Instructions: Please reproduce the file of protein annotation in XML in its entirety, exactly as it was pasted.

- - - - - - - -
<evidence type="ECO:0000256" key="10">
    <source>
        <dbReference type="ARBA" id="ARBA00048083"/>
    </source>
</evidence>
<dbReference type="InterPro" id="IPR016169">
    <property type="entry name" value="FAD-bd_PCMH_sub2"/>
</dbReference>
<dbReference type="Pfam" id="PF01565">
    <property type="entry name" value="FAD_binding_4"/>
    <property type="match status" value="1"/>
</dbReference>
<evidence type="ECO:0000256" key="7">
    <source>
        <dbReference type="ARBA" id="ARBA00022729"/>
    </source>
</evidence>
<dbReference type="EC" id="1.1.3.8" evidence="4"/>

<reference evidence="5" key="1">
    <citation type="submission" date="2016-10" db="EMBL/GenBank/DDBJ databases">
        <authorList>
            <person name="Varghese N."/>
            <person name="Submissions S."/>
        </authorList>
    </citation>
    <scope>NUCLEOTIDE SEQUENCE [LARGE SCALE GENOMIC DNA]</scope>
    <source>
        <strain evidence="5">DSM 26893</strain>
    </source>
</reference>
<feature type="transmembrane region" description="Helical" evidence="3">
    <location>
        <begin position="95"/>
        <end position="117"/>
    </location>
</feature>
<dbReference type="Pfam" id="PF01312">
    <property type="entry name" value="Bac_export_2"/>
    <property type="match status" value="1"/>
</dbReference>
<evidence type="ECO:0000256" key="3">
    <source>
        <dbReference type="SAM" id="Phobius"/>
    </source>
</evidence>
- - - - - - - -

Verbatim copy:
<evidence type="ECO:0000256" key="10">
    <source>
        <dbReference type="ARBA" id="ARBA00048083"/>
    </source>
</evidence>
<dbReference type="InterPro" id="IPR016169">
    <property type="entry name" value="FAD-bd_PCMH_sub2"/>
</dbReference>
<dbReference type="Pfam" id="PF01565">
    <property type="entry name" value="FAD_binding_4"/>
    <property type="match status" value="1"/>
</dbReference>
<evidence type="ECO:0000256" key="7">
    <source>
        <dbReference type="ARBA" id="ARBA00022729"/>
    </source>
</evidence>
<dbReference type="EC" id="1.1.3.8" evidence="4"/>

<reference evidence="5" key="1">
    <citation type="submission" date="2016-10" db="EMBL/GenBank/DDBJ databases">
        <authorList>
            <person name="Varghese N."/>
            <person name="Submissions S."/>
        </authorList>
    </citation>
    <scope>NUCLEOTIDE SEQUENCE [LARGE SCALE GENOMIC DNA]</scope>
    <source>
        <strain evidence="5">DSM 26893</strain>
    </source>
</reference>
<feature type="transmembrane region" description="Helical" evidence="3">
    <location>
        <begin position="95"/>
        <end position="117"/>
    </location>
</feature>
<dbReference type="Pfam" id="PF01312">
    <property type="entry name" value="Bac_export_2"/>
    <property type="match status" value="1"/>
</dbReference>
<evidence type="ECO:0000256" key="3">
    <source>
        <dbReference type="SAM" id="Phobius"/>
    </source>
</evidence>